Karimi’s debut movie is about three pregnant Afghan women from different social backgrounds living in Kabul, each of whom is facing a big challenge in her life and must solve her problem by herself for the first time.
Speaking at the ceremony, Shahabi expressed thanks to the participants, and said that cinema requires teamwork and that no one can do it on her/his own, the public relations team of the film announced in a press release on Wednesday.
“I must also thank the Art and Experience Cinema which provided an opportunity to screen this movie,” she added.
Shahbi added that after screening the film at the Art and Experience Cinema halls, the film will also be available on Filimo, an online VOD service on which users can stream videos online.
Karimi, a filmmaker born and raised in Tehran but living in Afghanistan since 2012, also thanked Shahabi, who invested in her movie, Mastaneh Mohajer, who edited the film, and the sound engineer, Mohamamdreza Delpak, who collaborated in the project.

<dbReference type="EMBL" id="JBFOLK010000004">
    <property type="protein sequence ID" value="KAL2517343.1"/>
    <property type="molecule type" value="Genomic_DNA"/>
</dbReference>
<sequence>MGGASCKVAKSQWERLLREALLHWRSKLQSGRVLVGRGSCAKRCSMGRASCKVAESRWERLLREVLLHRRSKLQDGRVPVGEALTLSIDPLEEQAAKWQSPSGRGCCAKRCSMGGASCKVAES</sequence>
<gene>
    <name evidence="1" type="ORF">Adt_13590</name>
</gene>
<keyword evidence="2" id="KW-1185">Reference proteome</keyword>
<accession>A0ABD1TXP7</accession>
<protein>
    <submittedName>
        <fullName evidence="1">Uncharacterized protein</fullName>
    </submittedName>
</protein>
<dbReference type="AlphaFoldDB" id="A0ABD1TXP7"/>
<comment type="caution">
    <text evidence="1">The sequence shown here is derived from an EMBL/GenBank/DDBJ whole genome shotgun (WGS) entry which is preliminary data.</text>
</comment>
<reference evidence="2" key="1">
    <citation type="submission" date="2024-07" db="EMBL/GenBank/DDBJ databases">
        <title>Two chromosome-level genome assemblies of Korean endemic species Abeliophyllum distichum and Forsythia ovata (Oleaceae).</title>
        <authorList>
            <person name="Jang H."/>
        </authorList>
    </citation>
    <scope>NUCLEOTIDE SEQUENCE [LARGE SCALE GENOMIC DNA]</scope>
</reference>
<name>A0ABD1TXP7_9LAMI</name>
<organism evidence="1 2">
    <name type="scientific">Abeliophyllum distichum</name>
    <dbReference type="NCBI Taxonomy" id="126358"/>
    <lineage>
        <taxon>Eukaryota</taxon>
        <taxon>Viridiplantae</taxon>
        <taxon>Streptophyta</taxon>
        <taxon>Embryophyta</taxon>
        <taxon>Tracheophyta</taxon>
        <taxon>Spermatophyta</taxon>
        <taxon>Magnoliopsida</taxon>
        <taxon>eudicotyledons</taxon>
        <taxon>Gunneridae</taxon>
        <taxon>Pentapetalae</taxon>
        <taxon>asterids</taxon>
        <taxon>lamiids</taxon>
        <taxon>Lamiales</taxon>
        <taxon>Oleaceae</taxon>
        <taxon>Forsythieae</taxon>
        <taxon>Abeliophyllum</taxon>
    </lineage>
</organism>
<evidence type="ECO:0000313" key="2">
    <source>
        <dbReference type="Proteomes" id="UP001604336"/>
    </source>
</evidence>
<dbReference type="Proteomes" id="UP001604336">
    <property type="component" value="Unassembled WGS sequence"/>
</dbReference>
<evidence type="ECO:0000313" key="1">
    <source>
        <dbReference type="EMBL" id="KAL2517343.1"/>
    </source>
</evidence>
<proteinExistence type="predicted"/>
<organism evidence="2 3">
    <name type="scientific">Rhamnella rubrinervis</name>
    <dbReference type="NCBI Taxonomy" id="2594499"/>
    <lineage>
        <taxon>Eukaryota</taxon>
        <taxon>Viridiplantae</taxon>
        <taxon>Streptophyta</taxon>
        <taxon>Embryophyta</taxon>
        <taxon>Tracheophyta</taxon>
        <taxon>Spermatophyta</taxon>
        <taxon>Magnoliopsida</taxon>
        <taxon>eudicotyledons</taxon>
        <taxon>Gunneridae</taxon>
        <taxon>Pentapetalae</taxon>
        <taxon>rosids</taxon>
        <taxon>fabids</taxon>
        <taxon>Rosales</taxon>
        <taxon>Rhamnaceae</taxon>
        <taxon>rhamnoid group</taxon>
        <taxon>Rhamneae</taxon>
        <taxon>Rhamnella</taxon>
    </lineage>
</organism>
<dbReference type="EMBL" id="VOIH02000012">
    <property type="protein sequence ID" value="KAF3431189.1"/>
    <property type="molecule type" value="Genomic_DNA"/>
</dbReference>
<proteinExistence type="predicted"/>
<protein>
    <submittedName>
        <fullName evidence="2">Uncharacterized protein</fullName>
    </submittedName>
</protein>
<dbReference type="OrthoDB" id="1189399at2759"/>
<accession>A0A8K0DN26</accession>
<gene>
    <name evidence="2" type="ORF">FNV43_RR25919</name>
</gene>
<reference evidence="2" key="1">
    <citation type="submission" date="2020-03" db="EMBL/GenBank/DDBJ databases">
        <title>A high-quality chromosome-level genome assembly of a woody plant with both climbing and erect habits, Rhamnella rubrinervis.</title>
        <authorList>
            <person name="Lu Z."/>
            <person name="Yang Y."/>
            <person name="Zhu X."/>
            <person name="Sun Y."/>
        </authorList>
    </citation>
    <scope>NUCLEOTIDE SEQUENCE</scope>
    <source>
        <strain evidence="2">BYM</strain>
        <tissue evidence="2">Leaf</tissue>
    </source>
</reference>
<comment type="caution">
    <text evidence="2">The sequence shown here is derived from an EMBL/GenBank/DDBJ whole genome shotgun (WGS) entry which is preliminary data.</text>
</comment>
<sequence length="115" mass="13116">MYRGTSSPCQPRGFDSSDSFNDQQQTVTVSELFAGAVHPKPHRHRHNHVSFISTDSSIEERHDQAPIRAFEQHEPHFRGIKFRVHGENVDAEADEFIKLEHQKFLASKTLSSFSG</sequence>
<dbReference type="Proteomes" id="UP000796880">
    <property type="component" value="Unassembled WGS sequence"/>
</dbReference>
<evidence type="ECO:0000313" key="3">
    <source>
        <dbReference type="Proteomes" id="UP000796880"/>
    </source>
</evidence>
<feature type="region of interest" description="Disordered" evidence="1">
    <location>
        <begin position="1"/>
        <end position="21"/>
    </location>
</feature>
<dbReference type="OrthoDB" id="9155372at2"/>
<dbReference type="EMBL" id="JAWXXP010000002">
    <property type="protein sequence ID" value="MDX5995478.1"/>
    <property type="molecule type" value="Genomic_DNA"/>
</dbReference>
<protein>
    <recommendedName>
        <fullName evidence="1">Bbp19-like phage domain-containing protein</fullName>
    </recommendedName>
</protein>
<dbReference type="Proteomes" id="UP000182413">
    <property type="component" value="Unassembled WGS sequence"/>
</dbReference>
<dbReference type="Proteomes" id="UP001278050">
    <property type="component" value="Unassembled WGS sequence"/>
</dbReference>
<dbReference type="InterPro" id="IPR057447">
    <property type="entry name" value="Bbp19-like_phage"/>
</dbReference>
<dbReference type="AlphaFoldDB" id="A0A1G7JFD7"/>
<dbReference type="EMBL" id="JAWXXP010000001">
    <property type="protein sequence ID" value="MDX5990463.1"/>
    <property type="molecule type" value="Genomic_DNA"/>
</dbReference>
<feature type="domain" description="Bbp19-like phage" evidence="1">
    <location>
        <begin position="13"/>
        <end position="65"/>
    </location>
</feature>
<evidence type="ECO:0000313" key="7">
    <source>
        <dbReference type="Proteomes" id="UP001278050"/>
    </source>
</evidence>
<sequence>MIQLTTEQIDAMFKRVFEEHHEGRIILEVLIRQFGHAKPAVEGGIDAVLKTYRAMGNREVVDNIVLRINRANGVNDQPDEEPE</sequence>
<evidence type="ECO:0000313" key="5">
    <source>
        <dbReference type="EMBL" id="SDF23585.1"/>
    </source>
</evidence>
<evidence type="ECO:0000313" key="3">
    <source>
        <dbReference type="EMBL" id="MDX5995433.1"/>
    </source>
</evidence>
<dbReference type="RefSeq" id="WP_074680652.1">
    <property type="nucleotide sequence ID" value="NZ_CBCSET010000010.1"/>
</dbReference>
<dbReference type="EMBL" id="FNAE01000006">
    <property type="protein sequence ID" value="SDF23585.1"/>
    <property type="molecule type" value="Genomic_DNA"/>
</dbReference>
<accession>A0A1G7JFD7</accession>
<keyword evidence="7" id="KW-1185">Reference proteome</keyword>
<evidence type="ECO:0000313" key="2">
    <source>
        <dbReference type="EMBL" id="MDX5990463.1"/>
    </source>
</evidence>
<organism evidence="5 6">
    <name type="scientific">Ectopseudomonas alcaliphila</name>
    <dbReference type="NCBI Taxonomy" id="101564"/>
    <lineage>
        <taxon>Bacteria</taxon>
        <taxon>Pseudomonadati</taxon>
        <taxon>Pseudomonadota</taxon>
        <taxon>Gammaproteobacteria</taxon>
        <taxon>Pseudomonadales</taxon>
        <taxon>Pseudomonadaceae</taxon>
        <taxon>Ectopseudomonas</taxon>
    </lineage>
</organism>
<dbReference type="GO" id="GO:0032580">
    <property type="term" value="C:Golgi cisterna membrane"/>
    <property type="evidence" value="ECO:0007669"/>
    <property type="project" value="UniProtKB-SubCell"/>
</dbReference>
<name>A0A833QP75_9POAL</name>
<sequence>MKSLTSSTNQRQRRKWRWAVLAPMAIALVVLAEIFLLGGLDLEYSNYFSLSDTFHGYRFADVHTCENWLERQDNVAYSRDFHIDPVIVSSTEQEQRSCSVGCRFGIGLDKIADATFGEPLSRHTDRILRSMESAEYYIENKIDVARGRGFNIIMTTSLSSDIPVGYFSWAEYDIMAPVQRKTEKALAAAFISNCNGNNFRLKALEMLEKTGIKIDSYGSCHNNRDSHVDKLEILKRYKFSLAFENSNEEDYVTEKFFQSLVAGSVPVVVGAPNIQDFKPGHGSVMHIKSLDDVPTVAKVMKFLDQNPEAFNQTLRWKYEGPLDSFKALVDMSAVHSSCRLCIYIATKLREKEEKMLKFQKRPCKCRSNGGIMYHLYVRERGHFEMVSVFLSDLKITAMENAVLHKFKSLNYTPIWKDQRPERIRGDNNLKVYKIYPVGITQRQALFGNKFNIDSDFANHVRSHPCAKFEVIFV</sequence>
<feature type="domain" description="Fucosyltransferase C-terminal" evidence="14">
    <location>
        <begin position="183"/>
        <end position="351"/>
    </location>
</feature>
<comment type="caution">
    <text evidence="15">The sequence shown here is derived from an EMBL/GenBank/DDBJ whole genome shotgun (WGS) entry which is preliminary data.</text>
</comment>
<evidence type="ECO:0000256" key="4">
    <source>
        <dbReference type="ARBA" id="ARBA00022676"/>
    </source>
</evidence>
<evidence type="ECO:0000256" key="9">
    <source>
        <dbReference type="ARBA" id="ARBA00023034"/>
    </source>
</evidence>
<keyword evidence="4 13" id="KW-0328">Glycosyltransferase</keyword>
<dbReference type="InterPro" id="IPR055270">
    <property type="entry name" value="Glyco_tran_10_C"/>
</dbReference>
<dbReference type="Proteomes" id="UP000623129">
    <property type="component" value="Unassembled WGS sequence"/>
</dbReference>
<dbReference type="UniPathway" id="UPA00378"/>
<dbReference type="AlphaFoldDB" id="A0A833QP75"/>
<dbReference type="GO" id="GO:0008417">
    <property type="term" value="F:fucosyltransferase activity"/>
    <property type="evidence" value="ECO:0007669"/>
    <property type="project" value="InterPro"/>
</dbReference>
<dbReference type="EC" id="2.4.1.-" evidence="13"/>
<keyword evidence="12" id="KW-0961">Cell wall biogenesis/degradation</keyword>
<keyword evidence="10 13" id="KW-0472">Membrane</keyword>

“I must also thank my fellow Iranian citizens. I was born and raised in Iran, Iran is my homeland and I am happy you are here to see my movie tonight,” she added.
“‘Hava, Maryam, Ayesha’ does not claim to be a good movie abut we are proud that we could make a feature in the unsafe land of Afghanistan despite all the problems in the country,” Karimi, who is the head of the state-run Afghan Film Organization, added.
“We tried to introduce a new narration of Afghanistan to the world. The film was not possible without the assistance of Iranian colleagues. This is film is the joint language of cooperation between Iran and Afghanistan. This shows that we can show our unity to the world through art and cinema,” she concluded.
Government spokesman Ali Rabiei, the former director of the Research Institute of Cultural Heritage and Tourism, Mohammad Beheshti, and Shafiq Sharq, the Cultural Attaché of Afghanistan were among the participating guests.
Source: Tehran Time